ESET Red-Flags Operation Windigo, Which Is Targeting Linux, Unix Servers

An ongoing attack campaign has compromised more than 25,000 Linux and Unix servers over the past two years with the goal of setting up spam runs, stealing account credentials and conducting other attacks, according to new research issued Tuesday by antivirus vendor ESET.

Called Windigo, the malicious group behind the attacks likely has been operating since 2011. Once a Linux or Unix server is infected, the automated attack tool the group uses provides a way to establish back-door access, enabling cybercriminals to gain full control of an infected system. With approximately 60 percent of the world's websites running on Linux Web application servers, attackers reap the benefits of gaining access to them, ESET said. They can set up drive-by attacks, redirecting website visitors to malicious sites, conducting click fraud campaigns or sending out spam campaigns.

"One extraordinary characteristic of this operation is the sheer number of infected servers supporting the above-mentioned malicious activities," ESET said in its report (.pdf). "In other words, there are two kinds of victims here: Windows end users visiting legitimate websites hosted on compromised servers, and Linux/Unix server operators whose servers were compromised through the large server-side credential-stealing network."

[Related: Cybercriminals Are Picking On U.S. Cloud Hosting Providers ]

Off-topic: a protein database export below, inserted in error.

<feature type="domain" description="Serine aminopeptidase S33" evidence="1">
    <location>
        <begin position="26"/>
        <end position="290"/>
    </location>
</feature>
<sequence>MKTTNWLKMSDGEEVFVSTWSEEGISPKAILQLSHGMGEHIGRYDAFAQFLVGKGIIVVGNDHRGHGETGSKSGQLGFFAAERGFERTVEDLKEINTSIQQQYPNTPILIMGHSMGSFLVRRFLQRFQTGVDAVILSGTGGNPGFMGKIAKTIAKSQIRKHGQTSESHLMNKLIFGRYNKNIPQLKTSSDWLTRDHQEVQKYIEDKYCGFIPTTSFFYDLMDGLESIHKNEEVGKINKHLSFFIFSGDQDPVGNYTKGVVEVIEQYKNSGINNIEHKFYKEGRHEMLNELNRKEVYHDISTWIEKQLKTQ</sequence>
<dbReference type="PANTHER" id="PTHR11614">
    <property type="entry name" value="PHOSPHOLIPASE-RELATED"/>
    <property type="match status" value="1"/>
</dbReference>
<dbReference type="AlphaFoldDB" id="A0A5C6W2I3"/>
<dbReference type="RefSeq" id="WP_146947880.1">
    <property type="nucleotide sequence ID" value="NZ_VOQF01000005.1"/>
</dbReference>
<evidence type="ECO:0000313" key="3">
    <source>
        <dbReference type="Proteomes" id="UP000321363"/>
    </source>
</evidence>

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Solution providers told CRN they have been advising clients, especially those that provide hosting services, to check their systems for potential compromises. The attackers don't exploit a vulnerability to gain access to the servers -- they either brute-force their way into servers protected by weak or default passwords or they steal credentials. ESET is warning systems administrators to check for compromises by running a script that can detect an infected system. The firm recommends the use of stronger passwords, two-factor authentication and other best practices.

"If [systems administrators] discover their systems are infected, they are advised to wipe affected computers and reinstall the operating system and software," ESET said. "It is essential that fresh passwords and private keys are used, as the existing credentials must be considered compromised."

ESET believes Windigo is responsible for a compromise at the Linux Foundation in 2011 that affected some of the organization's back-end servers. Infections increased significantly in 2013 with thousands of servers compromised in separate incidents.

Other security researchers have uncovered similar attacks targeting Linux and Unix servers. Mary Landesman, a senior security researcher at Cisco Systems, warned last year that Web hosting providers that provide domain services and management capabilities for website owners are at risk of being targeted by the organization. Landesman highlighted the Darkleech attacks, which set up drive-by attacks against website visitors.

A version of the threat called Linux/Cdorked was detected attacking Apache installations in March and the attackers behind the campaign used a technique of never persisting on websites for more than 24 hours, making it difficult for hosting providers and website owners to detect and block the malicious activity.